Notes: The small town of Tow Law stands on an exposed hilltop on the edge of the North Pennines about 10 miles to the west of Durham. Until 1841 there was no settlement here of any size, only a single home, Tow Law House.
The development of Tow Law as a town started in 1845 when Charles Atwood took advantage of the local supply of iron ore and built an iron works close to Tow Law House. Six years later, the population has increased to over 2000 (the current population) and by 1880 there were over 5000 people living there.
Six blast furnaces were built and they were fuelled by coal from the nearby collieries. Although Atwood's iron works closed by 1882 with production being switched to his other iron works at Spennymoor the town continued to expand from the early settlement around the iron works.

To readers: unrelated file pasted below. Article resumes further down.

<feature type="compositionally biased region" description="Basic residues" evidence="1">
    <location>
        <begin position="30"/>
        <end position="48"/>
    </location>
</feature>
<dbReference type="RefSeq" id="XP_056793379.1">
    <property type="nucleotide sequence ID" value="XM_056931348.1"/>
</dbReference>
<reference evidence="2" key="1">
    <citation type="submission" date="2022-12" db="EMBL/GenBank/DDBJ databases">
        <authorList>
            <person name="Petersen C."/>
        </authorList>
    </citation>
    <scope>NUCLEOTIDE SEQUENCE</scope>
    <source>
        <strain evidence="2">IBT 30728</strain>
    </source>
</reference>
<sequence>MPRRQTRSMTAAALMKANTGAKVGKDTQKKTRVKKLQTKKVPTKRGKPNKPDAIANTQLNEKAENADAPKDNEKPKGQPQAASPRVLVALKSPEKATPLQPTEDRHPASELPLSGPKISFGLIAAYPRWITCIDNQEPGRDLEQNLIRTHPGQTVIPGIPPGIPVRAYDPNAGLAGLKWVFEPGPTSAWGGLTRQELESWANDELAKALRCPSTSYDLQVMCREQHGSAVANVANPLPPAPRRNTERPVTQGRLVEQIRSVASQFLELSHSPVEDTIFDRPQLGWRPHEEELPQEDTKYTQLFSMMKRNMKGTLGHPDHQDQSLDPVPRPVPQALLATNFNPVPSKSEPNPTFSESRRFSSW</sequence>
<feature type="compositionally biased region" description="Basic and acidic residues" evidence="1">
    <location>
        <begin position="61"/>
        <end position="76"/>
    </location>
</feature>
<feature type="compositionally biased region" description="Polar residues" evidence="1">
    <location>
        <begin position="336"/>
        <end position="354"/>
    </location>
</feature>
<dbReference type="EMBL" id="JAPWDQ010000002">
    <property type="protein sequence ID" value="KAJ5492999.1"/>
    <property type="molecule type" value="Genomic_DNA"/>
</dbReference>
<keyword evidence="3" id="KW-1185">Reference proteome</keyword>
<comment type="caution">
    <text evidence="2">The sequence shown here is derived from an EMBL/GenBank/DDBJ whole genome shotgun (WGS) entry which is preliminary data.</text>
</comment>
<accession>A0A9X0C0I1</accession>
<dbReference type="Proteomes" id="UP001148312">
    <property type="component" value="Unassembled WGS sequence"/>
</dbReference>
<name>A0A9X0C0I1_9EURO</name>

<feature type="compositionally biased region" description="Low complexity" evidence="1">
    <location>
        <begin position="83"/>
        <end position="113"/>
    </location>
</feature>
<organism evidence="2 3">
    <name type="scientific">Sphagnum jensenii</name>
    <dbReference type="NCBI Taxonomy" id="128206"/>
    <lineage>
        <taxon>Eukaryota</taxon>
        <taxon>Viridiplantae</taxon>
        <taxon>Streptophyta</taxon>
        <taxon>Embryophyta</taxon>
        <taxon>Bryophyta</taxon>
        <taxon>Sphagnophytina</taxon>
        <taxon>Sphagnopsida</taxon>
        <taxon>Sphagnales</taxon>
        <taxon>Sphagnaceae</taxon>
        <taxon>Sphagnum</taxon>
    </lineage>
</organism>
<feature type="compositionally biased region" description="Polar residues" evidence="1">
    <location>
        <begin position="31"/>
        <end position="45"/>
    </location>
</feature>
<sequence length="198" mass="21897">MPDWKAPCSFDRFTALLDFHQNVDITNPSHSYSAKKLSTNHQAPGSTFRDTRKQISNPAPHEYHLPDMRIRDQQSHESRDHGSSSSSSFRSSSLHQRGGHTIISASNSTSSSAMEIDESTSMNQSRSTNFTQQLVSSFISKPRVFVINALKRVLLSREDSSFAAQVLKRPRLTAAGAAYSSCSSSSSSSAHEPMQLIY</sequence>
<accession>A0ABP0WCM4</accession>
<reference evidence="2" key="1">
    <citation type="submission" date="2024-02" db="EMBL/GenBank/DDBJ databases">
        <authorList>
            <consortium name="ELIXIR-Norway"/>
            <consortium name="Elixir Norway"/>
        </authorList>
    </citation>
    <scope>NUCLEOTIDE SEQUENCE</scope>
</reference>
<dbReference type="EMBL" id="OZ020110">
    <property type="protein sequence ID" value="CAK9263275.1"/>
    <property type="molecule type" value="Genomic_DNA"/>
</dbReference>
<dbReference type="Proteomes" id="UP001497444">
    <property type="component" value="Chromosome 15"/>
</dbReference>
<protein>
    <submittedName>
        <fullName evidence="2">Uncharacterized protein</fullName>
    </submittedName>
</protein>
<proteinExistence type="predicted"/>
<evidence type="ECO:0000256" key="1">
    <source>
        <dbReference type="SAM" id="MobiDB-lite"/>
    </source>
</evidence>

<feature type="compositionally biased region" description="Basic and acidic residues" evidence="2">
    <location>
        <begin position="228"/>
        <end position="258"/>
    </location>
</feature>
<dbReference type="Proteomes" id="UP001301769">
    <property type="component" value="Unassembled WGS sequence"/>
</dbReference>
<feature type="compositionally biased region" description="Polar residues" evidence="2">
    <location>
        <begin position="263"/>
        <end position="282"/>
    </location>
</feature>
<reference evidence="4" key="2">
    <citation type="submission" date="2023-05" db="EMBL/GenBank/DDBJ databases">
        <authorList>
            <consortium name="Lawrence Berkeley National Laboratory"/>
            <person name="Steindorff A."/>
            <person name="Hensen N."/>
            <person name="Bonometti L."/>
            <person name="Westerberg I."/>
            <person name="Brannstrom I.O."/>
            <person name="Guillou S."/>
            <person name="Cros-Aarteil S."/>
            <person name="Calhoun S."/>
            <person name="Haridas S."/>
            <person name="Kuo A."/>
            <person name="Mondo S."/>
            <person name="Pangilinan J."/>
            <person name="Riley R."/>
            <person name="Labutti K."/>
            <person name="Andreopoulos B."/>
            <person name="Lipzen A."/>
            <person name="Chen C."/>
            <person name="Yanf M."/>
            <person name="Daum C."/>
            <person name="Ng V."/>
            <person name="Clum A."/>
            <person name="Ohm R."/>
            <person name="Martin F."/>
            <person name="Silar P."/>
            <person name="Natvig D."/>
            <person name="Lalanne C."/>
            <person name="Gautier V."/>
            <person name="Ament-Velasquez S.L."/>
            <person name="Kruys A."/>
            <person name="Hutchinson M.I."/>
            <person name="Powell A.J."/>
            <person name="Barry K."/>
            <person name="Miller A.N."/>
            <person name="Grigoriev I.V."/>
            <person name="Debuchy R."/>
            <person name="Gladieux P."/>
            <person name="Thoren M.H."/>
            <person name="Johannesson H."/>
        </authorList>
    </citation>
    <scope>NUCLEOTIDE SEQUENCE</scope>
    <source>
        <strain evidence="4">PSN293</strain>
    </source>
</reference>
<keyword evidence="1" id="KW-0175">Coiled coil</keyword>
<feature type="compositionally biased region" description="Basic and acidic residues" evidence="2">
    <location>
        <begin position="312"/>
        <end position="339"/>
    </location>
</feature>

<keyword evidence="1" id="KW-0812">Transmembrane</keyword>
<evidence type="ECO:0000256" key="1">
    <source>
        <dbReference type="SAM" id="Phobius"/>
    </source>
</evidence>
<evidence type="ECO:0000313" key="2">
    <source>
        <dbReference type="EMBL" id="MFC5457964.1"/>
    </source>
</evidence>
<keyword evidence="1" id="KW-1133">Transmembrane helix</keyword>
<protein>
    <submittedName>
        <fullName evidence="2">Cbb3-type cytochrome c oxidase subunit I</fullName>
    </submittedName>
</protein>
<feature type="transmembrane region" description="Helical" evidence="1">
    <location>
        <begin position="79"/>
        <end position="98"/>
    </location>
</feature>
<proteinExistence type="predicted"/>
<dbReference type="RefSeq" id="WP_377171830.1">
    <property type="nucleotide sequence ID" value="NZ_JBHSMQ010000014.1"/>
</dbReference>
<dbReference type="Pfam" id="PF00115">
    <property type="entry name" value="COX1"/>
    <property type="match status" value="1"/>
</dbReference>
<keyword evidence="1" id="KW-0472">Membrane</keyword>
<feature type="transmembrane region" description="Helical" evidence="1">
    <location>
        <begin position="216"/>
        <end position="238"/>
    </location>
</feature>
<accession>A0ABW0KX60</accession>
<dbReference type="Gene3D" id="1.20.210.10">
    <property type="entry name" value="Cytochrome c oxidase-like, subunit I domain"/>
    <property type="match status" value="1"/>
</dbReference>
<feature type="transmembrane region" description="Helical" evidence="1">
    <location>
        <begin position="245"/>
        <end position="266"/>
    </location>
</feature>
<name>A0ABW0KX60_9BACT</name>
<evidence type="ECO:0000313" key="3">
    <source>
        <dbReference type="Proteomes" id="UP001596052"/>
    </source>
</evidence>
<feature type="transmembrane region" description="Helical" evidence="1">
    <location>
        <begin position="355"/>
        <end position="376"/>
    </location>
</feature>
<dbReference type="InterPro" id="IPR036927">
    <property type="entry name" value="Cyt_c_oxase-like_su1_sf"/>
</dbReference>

When the Crook to Tow Law railway deviation was under construction it was originally planned as a double-track line but was built with only one track with the option of doubling at a later date. By early 1867, the new Tow Law station was under construction with a single platform to allow the line to be opened at the earliest opportunity. The deviation opened to goods traffic on 10 April 1867 but could not open to passengers until inspected and approved by the Board of Trade. This inspection took place on 17 June but the inspector, Col. Rich, was not satisfied and he refused to sanction the opening of the line. A second inspection took place on 19 July but the inspector, Col. Hutchinson, made it clear that the Board did not approve of single platforms on busy lines. Despite continued objections from the North Eastern Railway they had no option but to construct a second platform, and the line was again inspected by Col. Rich on 27 February 1868 when approval to open was finally granted.